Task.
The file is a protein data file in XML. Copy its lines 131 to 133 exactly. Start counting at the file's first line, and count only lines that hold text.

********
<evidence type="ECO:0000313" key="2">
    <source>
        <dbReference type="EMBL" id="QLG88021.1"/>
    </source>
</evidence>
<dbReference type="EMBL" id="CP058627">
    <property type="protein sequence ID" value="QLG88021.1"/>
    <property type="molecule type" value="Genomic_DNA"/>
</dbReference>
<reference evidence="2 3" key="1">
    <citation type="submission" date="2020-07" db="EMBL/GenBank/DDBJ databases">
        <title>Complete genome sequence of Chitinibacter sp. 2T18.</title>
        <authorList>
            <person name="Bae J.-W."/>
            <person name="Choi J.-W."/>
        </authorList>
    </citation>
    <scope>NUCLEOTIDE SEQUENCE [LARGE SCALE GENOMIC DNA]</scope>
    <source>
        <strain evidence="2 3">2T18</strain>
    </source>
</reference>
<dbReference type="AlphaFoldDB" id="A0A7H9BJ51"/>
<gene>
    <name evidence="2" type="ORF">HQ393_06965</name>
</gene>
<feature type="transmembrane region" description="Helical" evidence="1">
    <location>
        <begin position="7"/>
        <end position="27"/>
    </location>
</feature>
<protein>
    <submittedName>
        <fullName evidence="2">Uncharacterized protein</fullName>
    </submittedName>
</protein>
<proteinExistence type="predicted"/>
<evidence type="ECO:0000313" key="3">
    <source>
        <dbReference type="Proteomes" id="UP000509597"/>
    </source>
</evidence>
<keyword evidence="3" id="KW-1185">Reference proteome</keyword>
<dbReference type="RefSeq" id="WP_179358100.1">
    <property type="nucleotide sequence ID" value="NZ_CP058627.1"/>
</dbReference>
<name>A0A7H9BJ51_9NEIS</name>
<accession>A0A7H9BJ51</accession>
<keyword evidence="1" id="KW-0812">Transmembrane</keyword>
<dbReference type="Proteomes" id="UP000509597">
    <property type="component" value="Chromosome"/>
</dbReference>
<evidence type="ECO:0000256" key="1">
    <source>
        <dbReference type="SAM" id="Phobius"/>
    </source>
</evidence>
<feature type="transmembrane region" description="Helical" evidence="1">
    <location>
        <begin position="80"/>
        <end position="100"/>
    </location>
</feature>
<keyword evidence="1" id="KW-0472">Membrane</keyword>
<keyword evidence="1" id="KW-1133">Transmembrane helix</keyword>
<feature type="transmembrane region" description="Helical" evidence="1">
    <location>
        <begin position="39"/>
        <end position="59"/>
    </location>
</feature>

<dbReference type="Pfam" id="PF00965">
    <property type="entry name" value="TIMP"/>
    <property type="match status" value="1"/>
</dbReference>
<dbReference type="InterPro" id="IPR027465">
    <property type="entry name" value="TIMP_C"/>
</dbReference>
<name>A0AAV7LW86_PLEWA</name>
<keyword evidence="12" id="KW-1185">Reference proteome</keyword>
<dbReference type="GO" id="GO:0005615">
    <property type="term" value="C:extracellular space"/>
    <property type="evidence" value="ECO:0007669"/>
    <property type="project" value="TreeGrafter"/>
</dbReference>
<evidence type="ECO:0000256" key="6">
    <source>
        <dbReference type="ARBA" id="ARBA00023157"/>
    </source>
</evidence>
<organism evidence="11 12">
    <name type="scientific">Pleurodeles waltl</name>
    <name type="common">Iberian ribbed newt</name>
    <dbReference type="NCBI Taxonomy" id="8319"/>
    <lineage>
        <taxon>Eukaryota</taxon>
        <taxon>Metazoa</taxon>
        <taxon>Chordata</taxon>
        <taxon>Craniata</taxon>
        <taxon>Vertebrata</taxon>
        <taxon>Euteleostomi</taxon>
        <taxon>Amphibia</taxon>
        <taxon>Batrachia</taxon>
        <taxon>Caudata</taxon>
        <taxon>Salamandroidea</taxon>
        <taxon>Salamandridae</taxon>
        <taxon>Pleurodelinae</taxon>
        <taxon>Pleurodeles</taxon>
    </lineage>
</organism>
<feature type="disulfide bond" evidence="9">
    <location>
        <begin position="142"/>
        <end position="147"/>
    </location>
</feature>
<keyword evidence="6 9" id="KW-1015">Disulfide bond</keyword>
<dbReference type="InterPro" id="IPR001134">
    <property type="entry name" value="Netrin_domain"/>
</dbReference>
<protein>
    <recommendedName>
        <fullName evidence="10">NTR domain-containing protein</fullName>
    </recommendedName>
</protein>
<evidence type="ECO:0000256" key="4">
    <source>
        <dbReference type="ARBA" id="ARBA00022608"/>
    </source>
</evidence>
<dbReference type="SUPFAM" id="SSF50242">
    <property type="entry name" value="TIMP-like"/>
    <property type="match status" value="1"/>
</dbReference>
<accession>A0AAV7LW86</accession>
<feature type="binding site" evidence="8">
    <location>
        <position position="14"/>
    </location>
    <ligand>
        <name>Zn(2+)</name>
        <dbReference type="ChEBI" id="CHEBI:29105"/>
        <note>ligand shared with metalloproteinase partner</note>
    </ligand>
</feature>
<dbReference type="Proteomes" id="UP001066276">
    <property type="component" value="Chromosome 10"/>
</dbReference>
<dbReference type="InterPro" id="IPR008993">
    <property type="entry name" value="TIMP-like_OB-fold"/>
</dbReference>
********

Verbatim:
</evidence>
<dbReference type="SUPFAM" id="SSF50242">
    <property type="entry name" value="TIMP-like"/>